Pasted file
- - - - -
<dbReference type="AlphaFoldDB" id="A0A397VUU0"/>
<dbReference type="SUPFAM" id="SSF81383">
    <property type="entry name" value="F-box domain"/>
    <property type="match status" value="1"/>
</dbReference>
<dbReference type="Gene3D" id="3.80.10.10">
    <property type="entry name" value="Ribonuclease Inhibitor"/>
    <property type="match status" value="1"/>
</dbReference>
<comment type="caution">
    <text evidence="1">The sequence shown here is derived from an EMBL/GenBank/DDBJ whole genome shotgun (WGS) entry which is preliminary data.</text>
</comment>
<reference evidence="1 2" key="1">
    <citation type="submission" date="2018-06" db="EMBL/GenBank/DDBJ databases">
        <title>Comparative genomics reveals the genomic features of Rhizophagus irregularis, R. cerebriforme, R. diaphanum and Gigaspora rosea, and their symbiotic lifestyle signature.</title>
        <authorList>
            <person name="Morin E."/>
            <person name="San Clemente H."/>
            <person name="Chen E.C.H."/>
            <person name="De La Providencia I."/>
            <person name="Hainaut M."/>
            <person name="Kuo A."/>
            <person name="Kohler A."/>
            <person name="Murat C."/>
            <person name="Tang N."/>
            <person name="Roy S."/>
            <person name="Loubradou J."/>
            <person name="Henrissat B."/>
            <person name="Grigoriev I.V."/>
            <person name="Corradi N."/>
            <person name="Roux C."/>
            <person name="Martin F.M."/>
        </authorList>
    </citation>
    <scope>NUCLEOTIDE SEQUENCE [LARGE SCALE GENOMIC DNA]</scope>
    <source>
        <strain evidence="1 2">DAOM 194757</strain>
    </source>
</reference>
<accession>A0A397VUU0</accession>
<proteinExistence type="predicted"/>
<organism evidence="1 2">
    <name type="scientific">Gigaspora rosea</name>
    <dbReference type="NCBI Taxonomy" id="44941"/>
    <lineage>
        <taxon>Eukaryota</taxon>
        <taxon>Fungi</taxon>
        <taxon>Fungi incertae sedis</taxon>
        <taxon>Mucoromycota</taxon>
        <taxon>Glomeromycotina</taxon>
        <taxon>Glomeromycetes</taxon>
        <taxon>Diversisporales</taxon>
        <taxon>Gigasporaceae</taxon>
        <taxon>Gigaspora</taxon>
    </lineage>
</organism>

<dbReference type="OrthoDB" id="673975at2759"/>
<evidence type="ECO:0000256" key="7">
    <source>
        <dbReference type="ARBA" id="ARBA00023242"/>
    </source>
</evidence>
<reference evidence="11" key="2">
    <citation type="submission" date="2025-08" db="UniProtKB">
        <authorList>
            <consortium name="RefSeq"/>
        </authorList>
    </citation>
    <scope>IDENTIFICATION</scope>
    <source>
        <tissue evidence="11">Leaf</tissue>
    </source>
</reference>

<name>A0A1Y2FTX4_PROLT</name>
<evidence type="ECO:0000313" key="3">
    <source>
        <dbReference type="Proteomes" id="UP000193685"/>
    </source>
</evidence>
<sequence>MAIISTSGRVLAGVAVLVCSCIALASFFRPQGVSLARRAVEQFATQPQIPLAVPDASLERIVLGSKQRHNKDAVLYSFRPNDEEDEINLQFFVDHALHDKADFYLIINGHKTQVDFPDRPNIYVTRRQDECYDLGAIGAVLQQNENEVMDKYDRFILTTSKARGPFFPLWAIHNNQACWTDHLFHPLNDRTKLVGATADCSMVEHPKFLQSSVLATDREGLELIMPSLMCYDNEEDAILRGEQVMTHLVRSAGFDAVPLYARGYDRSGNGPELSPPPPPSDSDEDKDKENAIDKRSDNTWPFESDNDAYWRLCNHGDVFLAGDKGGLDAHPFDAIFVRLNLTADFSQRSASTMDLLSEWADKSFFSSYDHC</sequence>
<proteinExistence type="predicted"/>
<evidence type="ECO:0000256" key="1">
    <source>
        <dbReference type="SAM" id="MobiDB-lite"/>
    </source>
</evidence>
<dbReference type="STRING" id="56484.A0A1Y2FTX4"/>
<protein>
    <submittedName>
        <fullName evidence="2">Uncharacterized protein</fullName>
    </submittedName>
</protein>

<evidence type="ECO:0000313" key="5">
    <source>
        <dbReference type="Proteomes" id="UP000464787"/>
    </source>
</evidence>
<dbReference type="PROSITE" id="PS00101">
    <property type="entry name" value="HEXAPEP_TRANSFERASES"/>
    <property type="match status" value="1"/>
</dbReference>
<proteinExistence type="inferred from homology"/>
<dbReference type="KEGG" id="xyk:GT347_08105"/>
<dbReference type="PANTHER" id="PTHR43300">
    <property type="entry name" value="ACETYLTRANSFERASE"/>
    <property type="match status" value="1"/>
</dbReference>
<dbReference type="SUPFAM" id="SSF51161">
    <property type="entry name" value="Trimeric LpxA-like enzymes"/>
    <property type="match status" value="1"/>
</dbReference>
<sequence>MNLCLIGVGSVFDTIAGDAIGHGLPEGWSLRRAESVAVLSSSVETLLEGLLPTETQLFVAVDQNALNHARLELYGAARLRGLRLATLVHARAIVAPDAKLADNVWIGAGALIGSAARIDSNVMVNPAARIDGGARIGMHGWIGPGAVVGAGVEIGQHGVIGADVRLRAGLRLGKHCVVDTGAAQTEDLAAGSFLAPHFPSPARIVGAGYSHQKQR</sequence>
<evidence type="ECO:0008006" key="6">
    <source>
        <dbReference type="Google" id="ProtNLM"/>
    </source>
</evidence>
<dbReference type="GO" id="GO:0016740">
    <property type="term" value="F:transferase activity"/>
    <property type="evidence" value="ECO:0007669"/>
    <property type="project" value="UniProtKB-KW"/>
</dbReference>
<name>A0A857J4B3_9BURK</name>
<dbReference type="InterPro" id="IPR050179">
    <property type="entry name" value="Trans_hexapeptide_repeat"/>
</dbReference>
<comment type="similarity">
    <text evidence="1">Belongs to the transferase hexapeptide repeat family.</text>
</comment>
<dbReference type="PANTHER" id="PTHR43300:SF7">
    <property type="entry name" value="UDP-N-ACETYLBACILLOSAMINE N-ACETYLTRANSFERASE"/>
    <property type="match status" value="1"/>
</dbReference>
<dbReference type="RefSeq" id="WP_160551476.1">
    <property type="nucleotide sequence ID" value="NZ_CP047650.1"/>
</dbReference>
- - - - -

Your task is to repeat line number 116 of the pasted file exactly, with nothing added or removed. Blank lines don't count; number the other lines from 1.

    </source>